Hawk Like

Northern Harrier

Circus cyaneus
Northern Harrier thumbnail
Length: 23 in. (58 cm )
Usually seen soaring low over open fields, marshy areas and prairies, this hawk feeds on small birds, mammals, snakes, frogs, and large insects. It will also eat carrion when available. It uses its disc-like facial feathers to focus sounds and locate prey in dense grassy areas. The nest is an small platform of sticks and grass elevated off the ground in dense grass or marsh vegetation. During the winter this species roosts communally on the ground in groups of 5 to 20 individuals.

The four-digit banding code is NOHA.

Female | Robert Shantz

Female | Robert Shantz


Agricultural

Grasslands

Marsh / swamp

Savanna
Sonogram Large:
There are no sonograms saved for this bird.
Sonogram Zoom:
There are no sonograms saved for this bird.

View Citation

You may need to edit author's name to meet the style formats, which are in most cases "Last name, First name."

Bibliographic details:

  • Article: Northern Harrier
  • Author(s): Dr. Biology
  • Publisher: Arizona State University School of Life Sciences Ask A Biologist
  • Site name: ASU - Ask A Biologist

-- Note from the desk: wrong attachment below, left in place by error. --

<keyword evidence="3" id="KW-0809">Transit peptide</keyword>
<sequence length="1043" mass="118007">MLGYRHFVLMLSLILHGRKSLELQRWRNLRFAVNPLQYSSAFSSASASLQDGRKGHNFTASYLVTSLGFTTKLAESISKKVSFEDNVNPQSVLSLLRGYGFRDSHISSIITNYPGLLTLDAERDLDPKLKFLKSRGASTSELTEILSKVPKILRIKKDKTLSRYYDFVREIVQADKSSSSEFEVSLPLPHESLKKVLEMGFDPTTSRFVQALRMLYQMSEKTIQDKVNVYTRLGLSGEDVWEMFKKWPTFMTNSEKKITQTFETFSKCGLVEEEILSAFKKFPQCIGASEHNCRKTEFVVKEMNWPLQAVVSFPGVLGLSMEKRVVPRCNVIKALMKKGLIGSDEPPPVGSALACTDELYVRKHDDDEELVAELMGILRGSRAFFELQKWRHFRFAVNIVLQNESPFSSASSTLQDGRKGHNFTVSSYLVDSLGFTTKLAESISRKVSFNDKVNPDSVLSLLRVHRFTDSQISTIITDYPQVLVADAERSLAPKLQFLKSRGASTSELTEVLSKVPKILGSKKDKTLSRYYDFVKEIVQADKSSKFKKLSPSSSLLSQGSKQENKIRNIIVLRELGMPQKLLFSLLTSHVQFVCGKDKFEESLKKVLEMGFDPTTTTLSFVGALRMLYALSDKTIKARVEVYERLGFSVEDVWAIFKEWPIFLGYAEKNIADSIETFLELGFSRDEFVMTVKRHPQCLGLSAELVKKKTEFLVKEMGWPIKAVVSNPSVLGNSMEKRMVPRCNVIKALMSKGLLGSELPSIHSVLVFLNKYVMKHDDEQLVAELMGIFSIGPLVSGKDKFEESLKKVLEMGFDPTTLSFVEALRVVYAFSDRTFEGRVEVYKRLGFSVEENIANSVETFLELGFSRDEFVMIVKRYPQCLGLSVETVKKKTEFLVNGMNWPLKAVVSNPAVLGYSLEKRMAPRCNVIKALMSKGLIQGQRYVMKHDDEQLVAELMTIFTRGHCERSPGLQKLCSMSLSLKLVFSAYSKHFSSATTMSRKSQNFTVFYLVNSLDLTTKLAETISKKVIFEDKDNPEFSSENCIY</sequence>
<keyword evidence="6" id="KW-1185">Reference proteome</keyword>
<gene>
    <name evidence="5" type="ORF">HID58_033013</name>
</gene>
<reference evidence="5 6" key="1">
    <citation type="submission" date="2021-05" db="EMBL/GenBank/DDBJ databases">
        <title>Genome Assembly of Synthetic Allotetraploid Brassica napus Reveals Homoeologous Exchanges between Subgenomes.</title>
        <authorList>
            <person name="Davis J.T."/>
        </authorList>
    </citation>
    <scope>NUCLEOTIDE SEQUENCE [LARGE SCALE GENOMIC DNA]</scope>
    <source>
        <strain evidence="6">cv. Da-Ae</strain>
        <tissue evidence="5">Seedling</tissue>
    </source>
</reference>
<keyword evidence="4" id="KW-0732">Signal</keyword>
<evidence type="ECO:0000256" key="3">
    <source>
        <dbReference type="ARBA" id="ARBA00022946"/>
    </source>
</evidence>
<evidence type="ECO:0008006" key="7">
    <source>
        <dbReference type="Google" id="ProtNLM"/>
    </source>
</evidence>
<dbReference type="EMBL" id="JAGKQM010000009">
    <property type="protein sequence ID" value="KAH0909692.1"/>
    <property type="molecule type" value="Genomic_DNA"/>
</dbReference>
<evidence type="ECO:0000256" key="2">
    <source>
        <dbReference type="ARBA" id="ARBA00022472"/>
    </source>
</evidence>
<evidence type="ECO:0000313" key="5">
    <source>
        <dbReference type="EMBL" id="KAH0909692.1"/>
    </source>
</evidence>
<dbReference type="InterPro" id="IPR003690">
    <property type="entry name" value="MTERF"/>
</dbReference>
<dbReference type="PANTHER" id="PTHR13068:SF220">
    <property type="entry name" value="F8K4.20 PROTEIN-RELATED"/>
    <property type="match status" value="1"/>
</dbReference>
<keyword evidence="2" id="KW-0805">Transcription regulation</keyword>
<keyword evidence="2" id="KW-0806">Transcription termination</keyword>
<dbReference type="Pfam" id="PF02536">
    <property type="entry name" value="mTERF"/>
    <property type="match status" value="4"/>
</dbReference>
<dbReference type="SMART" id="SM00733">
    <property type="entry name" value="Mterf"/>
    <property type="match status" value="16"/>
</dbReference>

• Date published: July 13, 2017
  • Date accessed: September 19, 2018
  • Link: https://askabiologist.asu.edu/activities/bird/northern-harrier

APA Style

Dr. Biology. (2017, July 13). Northern Harrier. ASU - Ask A Biologist. Retrieved September 19, 2018 from https://askabiologist.asu.edu/activities/bird/northern-harrier

American Psychological Association. For more info, see http://owl.english.purdue.edu/owl/resource/560/10/

Chicago Manual of Style

Dr. Biology. "Northern Harrier". ASU - Ask A Biologist. 13 July, 2017. https://askabiologist.asu.edu/activities/bird/northern-harrier

MLA 2017 Style

Dr. Biology. "Northern Harrier". ASU - Ask A Biologist. 13 Jul 2017. ASU - Ask A Biologist, Web. 19 Sep 2018. https://askabiologist.asu.edu/activities/bird/northern-harrier

Modern Language Association, 7th Ed. For more info, see http://owl.english.purdue.edu/owl/resource/747/08/
A curled, sleeping hairless cat
Why Do We Dream?

Be Part of
Ask A Biologist

By volunteering, or simply sending us feedback on the site. Scientists, teachers, writers, illustrators, and translators are all important to the program. If you are interested in helping with the website we have a Volunteers page to get the process started.

Donate icon  Contribute

 

Share to Google Classroom